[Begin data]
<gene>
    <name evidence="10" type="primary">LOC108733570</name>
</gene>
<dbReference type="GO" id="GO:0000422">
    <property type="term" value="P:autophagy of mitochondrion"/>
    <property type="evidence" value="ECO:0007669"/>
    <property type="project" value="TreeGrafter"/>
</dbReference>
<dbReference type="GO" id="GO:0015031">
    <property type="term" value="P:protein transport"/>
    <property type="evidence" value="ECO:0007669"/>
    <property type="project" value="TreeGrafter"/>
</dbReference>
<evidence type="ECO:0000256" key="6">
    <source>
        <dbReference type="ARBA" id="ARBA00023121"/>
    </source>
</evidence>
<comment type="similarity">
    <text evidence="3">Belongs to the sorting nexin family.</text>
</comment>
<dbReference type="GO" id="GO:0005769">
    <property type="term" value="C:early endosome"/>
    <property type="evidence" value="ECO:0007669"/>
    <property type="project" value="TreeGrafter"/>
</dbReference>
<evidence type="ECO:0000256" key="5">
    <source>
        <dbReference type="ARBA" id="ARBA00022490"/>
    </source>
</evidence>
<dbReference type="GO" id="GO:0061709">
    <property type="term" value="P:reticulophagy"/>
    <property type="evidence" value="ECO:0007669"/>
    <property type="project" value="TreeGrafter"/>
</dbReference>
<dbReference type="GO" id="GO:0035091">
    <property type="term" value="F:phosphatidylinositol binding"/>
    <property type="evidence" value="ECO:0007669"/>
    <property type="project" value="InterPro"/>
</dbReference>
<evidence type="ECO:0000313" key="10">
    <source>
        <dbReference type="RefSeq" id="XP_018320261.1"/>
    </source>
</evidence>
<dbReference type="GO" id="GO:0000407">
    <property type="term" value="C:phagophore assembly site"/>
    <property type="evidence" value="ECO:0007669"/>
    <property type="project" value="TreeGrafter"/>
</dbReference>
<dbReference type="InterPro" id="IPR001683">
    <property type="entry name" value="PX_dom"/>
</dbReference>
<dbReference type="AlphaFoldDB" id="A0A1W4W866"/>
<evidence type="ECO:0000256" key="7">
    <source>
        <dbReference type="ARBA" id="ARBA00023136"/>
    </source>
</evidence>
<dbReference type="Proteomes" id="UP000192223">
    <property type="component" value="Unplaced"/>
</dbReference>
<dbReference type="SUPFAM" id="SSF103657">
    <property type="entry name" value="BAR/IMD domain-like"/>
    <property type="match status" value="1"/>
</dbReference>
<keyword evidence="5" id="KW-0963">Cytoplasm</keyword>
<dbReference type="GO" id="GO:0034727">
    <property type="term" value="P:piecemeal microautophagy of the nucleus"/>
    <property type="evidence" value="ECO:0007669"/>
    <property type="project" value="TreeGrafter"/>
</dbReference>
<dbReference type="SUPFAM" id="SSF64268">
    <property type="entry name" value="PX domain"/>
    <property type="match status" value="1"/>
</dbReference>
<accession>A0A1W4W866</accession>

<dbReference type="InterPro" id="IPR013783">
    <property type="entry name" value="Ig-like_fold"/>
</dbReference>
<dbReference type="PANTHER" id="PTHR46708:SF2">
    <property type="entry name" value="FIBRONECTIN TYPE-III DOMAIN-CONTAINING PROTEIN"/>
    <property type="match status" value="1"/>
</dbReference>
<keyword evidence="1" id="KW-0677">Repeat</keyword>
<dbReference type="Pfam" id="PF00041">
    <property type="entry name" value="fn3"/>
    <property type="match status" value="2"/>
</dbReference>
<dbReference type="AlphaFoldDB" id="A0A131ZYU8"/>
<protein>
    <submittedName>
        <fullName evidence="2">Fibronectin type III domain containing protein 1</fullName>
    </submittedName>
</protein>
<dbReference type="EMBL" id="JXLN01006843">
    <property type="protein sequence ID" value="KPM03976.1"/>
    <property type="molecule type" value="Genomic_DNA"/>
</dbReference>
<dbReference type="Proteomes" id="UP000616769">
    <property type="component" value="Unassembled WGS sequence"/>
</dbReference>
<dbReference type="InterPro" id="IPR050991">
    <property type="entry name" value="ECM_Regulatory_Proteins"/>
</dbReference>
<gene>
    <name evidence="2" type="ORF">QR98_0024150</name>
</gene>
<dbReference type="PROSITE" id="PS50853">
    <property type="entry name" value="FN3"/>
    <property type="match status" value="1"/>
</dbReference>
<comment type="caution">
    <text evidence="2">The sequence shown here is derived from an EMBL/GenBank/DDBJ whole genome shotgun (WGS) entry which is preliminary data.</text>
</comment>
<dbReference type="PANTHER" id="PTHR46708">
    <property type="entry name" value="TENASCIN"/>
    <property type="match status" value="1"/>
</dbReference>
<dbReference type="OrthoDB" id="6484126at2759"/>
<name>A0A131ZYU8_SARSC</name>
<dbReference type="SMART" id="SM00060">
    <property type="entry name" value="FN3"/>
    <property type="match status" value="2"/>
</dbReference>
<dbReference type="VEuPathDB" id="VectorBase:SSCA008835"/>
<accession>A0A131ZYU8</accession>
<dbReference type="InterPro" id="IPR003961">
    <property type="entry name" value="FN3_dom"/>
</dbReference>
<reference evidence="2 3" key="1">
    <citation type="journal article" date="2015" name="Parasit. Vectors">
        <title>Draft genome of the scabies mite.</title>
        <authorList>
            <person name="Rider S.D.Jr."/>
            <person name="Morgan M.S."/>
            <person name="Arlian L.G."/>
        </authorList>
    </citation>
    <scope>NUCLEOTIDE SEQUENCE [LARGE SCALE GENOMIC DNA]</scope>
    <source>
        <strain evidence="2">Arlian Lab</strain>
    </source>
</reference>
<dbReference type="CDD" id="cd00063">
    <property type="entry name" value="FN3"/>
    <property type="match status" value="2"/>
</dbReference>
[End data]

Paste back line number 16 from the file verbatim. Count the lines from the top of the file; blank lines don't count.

        <dbReference type="ARBA" id="ARBA00023121"/>